Idris Elba partners with a formerly illiterate mother to tackle adult illiteracy with 're-written' story

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Over half of Brits unaware of scale of illiteracy on their doorstep as campaign urges more to be done to help adults become literate.

We are underestimating the scale of illiteracy in the UK by almost 50%2, new research released on International Literacy Day has found. When asked, respondents estimated the figure to be 2.7 million when in fact over 5 million adults3 in the UK are unable to read and write properly. However, more than a third of people4 believe that illiteracy is not a prominent issue in the UK.

A new awareness effort from Actor and Activist Idris Elba and Project Literacy, a global campaign founded by learning company Pearson and made up of over 100 organisations dedicated to ending illiteracy by 2030, is aiming to change that.

Today they have launched a children’s story with a difference, bringing to life one of the challenges illiterate parents face – not being able to read their children a bedtime story.

‘The Little Chicken Named Pong-Pong’ is a fresh re-telling of the classic story ‘Chicken Little’, but with a twist – it has been re-written by Wanda Stewart, who has spent the last year learning to read and write, something that as an adult, she believed she’d never be able to do.

Illiterate in her early motherhood, Wanda struggled to read bedtime stories to her children when they were young; using her imagination, she made up her own tales to match the illustrations and created a character called ‘Pong-Pong the Brave’. Using the illustrations in ‘Chicken Little’ as inspiration, Wanda has finally been able to put words to a page and make her story into a reality.

Idris Elba is helping to take Wanda’s story from her imagination to a global audience through contributing a foreword to the book and has filmed a heartfelt bedtime story reading that parents and children alike can enjoy.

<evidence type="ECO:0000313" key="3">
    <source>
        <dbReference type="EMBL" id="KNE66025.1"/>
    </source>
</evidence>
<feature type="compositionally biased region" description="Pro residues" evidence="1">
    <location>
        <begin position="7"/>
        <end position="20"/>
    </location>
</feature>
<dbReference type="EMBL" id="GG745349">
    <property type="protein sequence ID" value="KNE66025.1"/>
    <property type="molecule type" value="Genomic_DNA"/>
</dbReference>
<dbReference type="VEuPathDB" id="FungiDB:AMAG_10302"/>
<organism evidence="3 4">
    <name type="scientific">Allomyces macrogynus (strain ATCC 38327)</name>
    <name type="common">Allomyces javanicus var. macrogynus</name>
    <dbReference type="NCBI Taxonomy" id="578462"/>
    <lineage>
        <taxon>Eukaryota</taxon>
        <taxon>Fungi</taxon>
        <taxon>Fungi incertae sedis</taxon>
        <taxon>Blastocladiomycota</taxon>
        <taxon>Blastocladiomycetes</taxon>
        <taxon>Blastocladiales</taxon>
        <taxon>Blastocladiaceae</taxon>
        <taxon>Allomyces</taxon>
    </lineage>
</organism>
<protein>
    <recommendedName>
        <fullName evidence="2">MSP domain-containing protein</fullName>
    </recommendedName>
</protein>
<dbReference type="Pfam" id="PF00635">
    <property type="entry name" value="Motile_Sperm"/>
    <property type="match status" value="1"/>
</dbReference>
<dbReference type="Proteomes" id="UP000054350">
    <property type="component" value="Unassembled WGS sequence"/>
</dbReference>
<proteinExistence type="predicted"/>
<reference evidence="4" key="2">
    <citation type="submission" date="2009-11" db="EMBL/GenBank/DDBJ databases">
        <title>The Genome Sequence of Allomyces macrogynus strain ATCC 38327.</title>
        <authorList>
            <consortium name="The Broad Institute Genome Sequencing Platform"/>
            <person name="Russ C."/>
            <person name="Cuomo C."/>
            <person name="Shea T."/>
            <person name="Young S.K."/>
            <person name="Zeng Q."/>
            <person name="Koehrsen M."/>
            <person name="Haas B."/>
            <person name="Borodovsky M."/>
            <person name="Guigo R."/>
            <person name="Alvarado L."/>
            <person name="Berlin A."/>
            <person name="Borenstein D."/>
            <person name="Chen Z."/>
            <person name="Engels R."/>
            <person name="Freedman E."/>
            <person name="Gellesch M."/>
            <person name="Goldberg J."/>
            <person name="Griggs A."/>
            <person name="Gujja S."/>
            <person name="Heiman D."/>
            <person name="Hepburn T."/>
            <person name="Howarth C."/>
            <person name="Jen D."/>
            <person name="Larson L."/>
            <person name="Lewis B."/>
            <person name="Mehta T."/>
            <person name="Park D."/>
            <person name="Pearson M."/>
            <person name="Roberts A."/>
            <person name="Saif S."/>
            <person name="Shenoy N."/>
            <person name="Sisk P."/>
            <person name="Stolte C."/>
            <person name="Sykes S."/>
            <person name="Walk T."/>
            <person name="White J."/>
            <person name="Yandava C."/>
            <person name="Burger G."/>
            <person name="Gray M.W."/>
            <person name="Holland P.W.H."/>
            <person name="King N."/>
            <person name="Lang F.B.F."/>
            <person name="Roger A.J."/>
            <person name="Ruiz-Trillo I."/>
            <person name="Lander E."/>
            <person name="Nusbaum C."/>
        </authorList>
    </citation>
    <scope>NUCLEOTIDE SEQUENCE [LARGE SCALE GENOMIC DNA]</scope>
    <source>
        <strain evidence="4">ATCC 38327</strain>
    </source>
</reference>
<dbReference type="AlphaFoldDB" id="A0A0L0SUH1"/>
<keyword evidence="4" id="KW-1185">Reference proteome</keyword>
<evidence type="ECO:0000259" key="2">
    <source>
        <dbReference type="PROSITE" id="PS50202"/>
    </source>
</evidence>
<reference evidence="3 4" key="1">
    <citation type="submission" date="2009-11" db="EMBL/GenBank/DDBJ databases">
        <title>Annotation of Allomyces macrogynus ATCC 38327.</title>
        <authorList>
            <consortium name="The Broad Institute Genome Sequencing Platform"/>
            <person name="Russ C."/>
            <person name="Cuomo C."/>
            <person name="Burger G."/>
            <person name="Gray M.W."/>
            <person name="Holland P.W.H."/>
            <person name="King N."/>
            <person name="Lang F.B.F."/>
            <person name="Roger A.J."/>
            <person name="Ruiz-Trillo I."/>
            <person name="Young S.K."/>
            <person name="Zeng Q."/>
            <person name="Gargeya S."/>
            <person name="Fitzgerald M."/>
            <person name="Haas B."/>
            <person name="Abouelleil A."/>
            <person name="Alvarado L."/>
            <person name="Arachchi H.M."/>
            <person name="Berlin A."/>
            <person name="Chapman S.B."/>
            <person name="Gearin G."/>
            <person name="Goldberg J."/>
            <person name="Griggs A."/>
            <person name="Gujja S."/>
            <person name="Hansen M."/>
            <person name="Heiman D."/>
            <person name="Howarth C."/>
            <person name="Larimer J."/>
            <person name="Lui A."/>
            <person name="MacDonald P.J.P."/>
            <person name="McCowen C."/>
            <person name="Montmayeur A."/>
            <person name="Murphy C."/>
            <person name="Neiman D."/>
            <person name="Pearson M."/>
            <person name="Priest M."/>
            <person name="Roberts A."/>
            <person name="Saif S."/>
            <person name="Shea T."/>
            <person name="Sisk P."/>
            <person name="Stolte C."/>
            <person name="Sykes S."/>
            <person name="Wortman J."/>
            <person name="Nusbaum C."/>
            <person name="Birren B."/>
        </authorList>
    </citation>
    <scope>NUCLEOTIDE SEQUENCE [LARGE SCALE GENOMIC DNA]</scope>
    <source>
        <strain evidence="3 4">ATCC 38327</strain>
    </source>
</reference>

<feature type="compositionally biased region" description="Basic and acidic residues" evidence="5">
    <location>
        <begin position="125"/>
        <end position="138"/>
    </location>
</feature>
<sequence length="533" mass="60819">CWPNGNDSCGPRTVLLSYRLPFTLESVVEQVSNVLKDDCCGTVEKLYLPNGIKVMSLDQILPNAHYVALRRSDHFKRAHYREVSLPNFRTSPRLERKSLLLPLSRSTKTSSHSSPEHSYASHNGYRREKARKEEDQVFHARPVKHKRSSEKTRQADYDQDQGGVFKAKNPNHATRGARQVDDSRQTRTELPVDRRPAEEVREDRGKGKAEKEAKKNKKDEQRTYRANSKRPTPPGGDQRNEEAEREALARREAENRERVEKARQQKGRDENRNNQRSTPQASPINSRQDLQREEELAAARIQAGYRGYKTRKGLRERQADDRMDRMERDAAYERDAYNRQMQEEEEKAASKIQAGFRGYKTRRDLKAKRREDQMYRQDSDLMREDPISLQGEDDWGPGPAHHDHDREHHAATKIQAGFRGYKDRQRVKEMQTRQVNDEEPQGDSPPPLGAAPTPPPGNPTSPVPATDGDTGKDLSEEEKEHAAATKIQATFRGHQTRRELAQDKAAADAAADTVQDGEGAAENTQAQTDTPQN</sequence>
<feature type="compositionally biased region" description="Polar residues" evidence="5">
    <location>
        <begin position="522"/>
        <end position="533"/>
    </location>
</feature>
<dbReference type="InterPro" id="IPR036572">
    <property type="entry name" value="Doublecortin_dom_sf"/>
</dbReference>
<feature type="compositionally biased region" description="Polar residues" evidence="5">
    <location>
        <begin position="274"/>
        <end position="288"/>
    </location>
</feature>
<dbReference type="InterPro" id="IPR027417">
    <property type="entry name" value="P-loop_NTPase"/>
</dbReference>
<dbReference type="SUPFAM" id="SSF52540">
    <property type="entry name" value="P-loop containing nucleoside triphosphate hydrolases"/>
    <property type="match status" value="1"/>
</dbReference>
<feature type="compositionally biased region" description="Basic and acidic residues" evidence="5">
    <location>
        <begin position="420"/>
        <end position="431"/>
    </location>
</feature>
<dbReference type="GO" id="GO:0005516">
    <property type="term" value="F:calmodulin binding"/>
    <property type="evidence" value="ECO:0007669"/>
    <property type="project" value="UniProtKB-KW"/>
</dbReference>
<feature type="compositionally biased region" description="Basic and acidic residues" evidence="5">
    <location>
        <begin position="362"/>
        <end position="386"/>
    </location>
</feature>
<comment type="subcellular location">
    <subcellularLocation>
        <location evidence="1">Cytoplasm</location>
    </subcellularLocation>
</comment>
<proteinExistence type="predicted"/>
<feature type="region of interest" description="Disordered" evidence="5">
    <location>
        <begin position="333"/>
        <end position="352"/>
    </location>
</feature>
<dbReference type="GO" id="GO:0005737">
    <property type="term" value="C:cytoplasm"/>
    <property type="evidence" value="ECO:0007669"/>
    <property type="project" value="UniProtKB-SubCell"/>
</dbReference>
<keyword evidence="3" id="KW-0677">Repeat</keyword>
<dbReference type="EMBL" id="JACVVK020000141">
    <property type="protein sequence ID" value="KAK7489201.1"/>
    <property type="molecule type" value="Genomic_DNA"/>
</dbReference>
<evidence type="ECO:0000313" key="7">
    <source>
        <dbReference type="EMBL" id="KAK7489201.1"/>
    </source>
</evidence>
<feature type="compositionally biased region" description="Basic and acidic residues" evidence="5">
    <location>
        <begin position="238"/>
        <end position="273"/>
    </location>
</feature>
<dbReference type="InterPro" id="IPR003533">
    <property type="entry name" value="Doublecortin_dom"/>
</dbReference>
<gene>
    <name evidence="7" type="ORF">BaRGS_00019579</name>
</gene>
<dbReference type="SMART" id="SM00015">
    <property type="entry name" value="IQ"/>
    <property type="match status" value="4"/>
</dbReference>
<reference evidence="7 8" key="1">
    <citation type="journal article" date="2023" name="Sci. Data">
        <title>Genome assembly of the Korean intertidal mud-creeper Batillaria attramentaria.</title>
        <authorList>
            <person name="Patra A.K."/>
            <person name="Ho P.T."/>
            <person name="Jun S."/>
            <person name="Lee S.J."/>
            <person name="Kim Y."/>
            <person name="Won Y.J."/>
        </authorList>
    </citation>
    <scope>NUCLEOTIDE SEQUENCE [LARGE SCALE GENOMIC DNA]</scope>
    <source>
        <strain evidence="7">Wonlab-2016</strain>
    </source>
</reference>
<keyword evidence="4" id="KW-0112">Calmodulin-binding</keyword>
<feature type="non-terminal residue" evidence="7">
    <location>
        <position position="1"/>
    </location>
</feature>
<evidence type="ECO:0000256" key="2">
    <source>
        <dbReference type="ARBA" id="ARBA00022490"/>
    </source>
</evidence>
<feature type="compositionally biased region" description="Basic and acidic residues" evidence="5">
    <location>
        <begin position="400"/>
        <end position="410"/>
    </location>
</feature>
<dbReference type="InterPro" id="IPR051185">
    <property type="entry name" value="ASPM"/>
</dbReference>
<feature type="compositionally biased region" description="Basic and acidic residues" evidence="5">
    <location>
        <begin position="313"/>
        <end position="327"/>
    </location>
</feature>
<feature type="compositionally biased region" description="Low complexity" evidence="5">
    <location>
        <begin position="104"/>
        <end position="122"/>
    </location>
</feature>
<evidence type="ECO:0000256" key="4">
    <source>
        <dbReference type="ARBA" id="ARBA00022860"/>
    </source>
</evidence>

84% of parents5 in the UK regularly read their children a bedtime story, but Project Literacy estimates there are 3.2 million parents6 in the UK whose low literacy skills prevent them from experiencing this. More seriously, children whose parents have low literacy levels have a 72% chance of being at the lowest reading levels themselves7.

"Story time has always been one of the most magical and treasured parts of the day for me to connect with my children but it’s something that millions of parents across the UK who struggle with their reading are missing out on. "

Idris Elba, a Project Literacy Ambassador

He goes on to say, "However, more alarmingly, it means tasks most people take for granted become impossible, from not being able to read the label on a medicine bottle to not being able to vote.”

“Sadly, this is an issue that is passed on from generation to generation, a cycle that we want to break. Through sharing Wanda’s inspiring journey, we want to help others understand the importance of investing in adult literacy, which is why we’re encouraging as many people as possible to support us by reading Wanda’s story.”

"By re-writing this story, we want to help rewrite the lives of so many adults who struggle with reading and writing and de-stigmatise the issue of illiteracy through increased awareness.”

Kate James, Project Literacy spokesperson and Chief Corporate Affairs
and Global Marketing officer at Pearson.